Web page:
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What I’ve Learned About God from Writing Fiction: Free Will vs. Determinism

Updated: Apr 14

I began this year with a blog post about rest. Throughout the month of January, I rested aggressively and with intention. One of the things that rest means for me is reading really good novels. One of the things rest does for me is to return me to my baseline, my core self. And one stable trait of my baseline is creativity. So, in January, I read 3000 pages of novels. And in February, it came as no surprise that I started setting books aside to write another novel.



Since I’ve spent the last two months cranking out about 120,000 words, I have been deep in a flow state, which for me feels exciting, energizing, pleasurable, and deeply spiritual. (I also haven’t had as much time to keep up with this blog. My apologies.) In various conversations recently, I’ve encountered folks who are wrestling with knotty theological questions—two in particular. I realized that neither of these two questions has ever really bothered me, and the reason is embedded in my decades of experience as a writer of fiction.



The two questions are: 1.) Free Will vs. Determinism—Does God give us free will, or does God control everything that happens? And 2.) Love vs. Suffering—How can a loving God allow suffering?



You might notice that these questions are inextricably linked, and tied to the issue of God’s love vs. God’s power. See my recent blog post on dichotomous thinking for the difference between an “either/or” and a “both/and” approach to this issue, and why paradox tends to be more helpful than dichotomies.



But however we approach them, these are huge and important questions; many people have lost their faith in trying to answer them. Most attempts to answer these questions rely on logic, reason, and systematic theology. Sometimes, attempts at answers appeal to our emotions. None of these answers are perfect or complete, and some are far from compelling. But I want to try something different: I want to attempt an answer by discussing art, specifically the craft of writing.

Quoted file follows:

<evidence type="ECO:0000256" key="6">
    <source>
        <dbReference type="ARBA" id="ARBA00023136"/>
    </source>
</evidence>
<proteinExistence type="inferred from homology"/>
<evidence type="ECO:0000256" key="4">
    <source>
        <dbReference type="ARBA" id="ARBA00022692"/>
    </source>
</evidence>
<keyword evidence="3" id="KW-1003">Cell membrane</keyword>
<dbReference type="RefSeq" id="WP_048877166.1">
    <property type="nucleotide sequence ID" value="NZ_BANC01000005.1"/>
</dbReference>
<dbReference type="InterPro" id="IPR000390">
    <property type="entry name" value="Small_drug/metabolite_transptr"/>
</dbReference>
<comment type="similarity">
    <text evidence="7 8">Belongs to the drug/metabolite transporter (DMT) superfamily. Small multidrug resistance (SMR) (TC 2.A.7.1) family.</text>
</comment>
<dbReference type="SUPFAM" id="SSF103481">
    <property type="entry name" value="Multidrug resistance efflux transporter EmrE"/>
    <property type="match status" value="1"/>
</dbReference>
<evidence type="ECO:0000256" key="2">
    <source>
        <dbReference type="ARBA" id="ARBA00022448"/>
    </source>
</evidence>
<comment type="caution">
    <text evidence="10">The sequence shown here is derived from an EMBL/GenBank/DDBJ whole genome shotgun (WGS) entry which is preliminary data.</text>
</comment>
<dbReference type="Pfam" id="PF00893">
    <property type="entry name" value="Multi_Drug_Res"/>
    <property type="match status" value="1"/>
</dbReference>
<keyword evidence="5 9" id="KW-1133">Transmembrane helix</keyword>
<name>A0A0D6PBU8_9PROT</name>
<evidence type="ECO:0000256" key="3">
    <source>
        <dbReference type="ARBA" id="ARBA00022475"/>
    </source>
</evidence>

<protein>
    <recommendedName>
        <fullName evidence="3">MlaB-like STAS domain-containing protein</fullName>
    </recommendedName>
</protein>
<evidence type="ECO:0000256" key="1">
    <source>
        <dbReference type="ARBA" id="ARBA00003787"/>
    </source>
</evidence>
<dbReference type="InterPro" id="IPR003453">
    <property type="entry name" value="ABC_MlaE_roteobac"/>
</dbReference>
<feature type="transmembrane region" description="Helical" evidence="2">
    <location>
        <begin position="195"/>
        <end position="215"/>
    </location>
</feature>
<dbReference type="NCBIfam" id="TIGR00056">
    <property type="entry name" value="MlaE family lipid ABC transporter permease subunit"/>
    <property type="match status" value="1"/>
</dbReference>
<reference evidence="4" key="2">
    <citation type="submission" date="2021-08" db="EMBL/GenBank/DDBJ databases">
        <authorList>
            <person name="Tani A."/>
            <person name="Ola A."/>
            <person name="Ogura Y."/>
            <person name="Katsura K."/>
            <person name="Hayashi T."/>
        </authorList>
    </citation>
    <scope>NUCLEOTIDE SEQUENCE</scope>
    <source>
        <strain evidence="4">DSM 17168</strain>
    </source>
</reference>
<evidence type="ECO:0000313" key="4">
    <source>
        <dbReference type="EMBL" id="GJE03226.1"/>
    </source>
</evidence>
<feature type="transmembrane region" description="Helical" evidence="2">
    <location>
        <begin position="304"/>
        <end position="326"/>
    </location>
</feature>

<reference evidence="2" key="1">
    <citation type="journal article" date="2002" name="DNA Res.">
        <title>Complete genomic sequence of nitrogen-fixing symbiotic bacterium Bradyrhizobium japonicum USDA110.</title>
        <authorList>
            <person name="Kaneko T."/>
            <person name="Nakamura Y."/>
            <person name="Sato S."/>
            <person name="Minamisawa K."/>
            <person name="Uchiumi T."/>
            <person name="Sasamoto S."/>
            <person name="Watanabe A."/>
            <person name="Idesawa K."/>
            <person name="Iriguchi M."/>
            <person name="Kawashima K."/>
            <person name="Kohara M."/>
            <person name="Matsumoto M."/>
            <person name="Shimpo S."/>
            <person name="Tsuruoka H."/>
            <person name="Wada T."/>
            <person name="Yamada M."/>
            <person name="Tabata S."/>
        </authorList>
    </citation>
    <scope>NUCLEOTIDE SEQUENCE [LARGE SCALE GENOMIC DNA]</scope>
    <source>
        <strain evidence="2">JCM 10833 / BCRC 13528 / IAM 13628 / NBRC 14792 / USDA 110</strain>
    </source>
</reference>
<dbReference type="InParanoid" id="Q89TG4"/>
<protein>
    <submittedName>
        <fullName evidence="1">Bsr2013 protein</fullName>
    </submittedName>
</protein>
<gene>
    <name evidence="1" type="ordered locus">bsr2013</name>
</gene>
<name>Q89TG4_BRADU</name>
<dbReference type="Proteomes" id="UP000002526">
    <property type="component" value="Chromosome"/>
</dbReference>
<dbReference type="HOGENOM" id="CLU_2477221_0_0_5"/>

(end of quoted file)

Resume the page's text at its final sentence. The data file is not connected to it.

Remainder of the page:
This blog post got so long that I turned it into a two-parter. We’ll tackle the first question now, and you can check out my answer to the second question next week. But before I get started, I want to give three caveats:


1.) Not all religion or spirituality is theistic—that is, incorporates belief in a divine being or beings. I don’t think religion or spirituality must be theistic to be valuable—however, my spirituality is unapologetically theistic, and so I approach these questions with a basic assumption that there is a God or divine intelligent life force somewhere out there.


2.) This is not going to be a perfect analogy. I am quite aware that if you push it too far, it starts to break down. If you want a more precise and detailed answer to these questions, I recommend you explore resources on open and relational theology. For an easy intro, check out Thomas Jay Oord’s book, Open & Relational Theology: An Introduction to Life-Changing Ideas.


3.) I will be using she/her pronouns for God, because I think it’s good practice for all of us to stop associating God with patriarchy.



Question #1: Does God give us free will, or does God control everything that happens?



My stories start with an idea—a what if, an image, an emotion, a dream, or sometimes an interesting character or two I want to explore. From that initial spark, I start putting together a plot: this happens, then this happens, then this happens. I construct outlines of ever-increasing detail. A five-point outline of the whole story becomes a five-point outline of each of those five points, which becomes a list of chapters each with their own five-point outline, etc., etc. Then, as I get closer to actually writing, I break chapters down into scenes. Before I start writing a scene, I do a quick five-point outline of the scene so that I have at least a rough idea of where I’m starting, where I’m ending, and how I’m getting there. Then, and only then, do I actually start writing.


Let me just pause to say how much I love this process. It is so much fun.



So by the time I start writing a novel, I know what’s going to happen. I have made decisions—I have determined what happens from beginning to end. But in another very real sense, I have no idea how it’s all going to play out. I may set up a scene, and know where it needs to end to move the plot forward—but there are always surprises. It’s not until I sit down to write a scene word by word in a chronological flow that I actually learn what happens. And experientially, writing a scene doesn’t feel like consciously deciding each beat between the characters; it feels like discovering what is happening as it is happening. The characters themselves decide what to say; they show me how we get from A to B. This is what the artistic flow state feels like: I am just a vessel, and the story is flowing through me from somewhere else. And sometimes along the way, the ending changes, or something gives me a new idea, or a character shows me that they’re not entirely who I’d thought they were, and something new unfolds that I wasn’t expecting. Sometimes, this means going back to my outlines and shifting things around to accommodate for the change. There is a better person for this character to fall in love with, I learn; that character is the one who would make the sacrifice, I realize, not anyone else. And so the plot changes. (The biblical word for this, by the way, is repent—to change your mind or course of action, a verb often applied to God in the Old Testament.)